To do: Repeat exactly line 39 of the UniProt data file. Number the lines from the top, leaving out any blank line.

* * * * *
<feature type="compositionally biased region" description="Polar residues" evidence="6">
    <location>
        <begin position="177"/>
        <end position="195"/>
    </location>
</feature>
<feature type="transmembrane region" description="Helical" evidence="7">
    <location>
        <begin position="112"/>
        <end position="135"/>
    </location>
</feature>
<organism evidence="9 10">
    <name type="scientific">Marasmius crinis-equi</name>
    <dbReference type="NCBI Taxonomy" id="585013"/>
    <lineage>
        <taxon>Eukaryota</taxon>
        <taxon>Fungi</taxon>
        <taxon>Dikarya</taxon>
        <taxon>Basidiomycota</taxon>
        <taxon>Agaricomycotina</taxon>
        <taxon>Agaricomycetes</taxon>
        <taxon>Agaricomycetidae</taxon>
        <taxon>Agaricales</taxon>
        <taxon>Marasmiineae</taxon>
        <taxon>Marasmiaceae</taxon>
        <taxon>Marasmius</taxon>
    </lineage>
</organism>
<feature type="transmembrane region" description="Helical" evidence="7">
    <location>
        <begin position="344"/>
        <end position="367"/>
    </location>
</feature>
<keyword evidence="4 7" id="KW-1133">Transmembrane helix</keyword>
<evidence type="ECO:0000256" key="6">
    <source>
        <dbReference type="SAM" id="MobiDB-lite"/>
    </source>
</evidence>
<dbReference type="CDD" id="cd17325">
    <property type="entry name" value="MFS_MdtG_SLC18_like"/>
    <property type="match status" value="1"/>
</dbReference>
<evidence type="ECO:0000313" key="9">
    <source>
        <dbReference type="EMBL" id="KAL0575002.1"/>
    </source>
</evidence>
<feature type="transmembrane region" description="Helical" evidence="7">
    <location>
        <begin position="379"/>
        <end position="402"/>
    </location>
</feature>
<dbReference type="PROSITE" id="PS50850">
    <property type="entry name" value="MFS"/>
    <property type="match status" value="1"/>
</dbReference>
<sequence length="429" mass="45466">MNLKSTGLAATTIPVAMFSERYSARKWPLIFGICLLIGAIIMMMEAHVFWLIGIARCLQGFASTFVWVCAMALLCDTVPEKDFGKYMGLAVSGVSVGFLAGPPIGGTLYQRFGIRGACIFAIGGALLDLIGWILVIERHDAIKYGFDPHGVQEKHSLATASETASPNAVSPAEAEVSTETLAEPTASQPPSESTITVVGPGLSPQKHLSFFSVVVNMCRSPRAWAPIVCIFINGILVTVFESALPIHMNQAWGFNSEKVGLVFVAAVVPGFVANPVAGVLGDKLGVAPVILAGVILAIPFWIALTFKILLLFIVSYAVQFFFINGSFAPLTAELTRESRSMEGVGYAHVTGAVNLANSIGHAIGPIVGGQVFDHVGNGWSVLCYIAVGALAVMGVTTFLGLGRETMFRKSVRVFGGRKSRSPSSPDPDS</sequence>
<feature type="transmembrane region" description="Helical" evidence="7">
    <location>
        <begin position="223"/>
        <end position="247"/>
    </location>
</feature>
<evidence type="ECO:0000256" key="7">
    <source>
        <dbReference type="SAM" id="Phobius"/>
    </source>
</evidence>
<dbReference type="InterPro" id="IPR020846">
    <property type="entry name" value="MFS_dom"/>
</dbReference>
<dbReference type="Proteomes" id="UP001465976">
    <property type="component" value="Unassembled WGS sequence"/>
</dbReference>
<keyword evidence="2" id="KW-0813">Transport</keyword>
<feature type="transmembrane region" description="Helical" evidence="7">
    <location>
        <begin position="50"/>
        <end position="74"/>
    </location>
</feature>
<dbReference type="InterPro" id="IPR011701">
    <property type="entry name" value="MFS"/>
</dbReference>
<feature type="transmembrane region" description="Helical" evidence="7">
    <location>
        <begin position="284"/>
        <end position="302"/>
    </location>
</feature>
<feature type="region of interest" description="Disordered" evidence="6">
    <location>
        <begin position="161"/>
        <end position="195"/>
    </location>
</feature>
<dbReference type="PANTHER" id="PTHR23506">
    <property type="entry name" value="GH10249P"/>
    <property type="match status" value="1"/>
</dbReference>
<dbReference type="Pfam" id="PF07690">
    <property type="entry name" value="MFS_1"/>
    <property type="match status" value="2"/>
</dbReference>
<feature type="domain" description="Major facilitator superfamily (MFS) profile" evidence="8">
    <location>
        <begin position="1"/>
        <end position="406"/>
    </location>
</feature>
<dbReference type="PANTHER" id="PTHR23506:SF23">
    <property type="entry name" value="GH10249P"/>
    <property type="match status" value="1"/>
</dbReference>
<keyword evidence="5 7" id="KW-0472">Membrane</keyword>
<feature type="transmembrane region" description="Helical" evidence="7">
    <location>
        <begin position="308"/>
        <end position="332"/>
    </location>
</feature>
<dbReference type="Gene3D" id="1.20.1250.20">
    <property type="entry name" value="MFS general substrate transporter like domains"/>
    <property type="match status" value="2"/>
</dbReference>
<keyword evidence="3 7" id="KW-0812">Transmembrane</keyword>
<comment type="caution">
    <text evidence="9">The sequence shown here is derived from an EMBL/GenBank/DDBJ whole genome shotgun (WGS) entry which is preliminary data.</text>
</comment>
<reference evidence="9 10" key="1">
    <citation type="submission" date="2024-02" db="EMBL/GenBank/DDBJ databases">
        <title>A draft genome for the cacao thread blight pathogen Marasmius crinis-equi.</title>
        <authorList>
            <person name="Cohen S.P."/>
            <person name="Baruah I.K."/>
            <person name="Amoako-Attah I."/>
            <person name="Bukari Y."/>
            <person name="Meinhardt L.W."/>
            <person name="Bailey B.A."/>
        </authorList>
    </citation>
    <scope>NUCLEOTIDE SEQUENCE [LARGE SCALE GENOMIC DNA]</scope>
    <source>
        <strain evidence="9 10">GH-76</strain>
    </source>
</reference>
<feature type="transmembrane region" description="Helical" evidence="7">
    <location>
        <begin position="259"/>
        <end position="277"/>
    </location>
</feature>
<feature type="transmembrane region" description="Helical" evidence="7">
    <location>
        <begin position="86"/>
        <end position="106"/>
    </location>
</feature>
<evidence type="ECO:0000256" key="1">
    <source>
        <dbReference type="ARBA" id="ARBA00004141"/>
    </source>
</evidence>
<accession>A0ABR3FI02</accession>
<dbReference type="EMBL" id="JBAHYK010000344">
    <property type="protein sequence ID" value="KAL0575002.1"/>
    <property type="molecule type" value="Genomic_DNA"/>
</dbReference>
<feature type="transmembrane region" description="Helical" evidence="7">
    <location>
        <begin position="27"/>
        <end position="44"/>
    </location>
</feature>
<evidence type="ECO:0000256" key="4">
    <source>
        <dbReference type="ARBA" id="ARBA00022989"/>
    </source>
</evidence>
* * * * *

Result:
        <dbReference type="SAM" id="MobiDB-lite"/>